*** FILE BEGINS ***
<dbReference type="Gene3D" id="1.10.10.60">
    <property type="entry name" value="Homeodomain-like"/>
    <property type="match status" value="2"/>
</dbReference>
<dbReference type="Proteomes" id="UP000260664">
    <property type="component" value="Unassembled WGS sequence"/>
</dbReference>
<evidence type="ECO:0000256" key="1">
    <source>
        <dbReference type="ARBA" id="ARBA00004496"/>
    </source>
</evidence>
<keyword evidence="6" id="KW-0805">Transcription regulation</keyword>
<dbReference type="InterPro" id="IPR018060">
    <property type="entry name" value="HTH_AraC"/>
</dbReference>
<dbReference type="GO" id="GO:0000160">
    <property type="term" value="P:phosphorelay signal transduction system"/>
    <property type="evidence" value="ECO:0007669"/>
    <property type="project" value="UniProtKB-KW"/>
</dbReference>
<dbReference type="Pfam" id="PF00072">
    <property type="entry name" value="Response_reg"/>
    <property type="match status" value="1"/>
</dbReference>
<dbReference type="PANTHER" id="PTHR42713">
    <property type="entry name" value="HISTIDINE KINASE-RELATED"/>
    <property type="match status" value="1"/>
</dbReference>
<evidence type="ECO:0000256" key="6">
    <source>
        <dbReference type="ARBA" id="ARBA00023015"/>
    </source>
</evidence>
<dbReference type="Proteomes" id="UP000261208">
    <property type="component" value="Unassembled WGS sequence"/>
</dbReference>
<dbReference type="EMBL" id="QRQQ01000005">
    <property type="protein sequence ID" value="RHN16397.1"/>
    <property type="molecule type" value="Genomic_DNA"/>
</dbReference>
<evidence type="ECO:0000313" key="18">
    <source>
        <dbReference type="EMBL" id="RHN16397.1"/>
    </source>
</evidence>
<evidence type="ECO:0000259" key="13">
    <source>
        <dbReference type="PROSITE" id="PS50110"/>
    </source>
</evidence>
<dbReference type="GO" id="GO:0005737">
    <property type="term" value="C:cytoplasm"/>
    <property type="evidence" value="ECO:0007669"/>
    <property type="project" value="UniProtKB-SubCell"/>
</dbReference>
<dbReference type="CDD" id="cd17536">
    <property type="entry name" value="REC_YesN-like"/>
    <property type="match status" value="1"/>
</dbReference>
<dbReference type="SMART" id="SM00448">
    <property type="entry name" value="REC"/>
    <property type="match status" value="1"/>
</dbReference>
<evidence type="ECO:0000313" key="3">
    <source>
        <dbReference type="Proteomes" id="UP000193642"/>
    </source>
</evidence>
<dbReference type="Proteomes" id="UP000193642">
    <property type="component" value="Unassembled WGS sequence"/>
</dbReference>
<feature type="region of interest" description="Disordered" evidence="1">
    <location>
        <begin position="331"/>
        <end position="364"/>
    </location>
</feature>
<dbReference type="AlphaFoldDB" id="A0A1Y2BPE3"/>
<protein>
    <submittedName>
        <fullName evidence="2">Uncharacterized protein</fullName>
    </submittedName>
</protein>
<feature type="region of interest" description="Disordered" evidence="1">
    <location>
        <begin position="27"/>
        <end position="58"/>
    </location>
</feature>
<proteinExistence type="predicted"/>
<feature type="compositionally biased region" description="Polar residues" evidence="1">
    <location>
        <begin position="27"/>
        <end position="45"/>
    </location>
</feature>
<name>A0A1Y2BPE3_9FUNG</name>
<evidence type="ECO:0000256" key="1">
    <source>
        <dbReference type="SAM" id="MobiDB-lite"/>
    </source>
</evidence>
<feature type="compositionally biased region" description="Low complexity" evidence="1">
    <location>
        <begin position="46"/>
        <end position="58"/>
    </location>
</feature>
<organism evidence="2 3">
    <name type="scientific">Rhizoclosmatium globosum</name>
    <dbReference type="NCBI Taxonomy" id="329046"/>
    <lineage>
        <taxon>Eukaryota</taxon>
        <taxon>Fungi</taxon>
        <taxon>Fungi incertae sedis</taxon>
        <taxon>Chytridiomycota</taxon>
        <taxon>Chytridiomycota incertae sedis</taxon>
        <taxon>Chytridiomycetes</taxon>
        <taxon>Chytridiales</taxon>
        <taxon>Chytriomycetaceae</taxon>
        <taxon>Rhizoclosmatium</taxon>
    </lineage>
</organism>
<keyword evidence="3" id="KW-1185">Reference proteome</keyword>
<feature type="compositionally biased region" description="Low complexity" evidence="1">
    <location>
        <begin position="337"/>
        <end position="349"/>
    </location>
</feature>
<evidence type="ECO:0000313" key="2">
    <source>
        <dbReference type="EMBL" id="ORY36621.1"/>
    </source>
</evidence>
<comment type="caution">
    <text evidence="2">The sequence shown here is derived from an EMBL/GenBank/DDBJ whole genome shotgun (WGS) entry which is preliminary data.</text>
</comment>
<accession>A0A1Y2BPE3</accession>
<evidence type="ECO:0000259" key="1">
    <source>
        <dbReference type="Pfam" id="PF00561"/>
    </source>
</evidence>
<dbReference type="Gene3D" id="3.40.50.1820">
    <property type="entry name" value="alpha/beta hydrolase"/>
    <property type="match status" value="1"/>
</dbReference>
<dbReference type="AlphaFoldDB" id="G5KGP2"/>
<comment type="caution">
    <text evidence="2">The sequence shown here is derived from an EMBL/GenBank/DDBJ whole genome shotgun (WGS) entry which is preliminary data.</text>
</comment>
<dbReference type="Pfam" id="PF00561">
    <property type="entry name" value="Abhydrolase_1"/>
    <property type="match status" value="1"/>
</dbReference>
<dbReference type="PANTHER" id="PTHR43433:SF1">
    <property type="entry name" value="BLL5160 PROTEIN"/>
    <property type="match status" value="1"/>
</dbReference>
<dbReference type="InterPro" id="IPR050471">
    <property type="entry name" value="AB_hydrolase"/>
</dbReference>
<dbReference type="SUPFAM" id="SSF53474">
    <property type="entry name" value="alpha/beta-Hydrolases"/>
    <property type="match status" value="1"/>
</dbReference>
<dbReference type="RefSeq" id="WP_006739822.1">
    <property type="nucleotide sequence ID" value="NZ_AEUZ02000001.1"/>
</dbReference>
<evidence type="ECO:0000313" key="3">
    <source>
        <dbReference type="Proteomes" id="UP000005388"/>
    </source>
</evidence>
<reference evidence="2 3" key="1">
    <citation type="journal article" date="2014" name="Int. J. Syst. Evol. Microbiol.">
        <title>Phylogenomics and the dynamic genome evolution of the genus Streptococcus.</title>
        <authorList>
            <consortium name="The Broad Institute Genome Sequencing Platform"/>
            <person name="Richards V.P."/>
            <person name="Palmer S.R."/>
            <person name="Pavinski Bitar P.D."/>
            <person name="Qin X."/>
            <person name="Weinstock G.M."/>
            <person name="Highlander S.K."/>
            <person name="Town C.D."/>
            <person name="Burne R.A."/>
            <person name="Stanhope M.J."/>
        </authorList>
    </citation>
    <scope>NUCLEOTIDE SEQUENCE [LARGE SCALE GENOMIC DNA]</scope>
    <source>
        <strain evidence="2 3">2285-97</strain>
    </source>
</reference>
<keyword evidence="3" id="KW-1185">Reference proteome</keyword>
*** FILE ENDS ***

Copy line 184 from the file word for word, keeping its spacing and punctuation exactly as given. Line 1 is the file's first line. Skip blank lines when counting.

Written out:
            <person name="Pavinski Bitar P.D."/>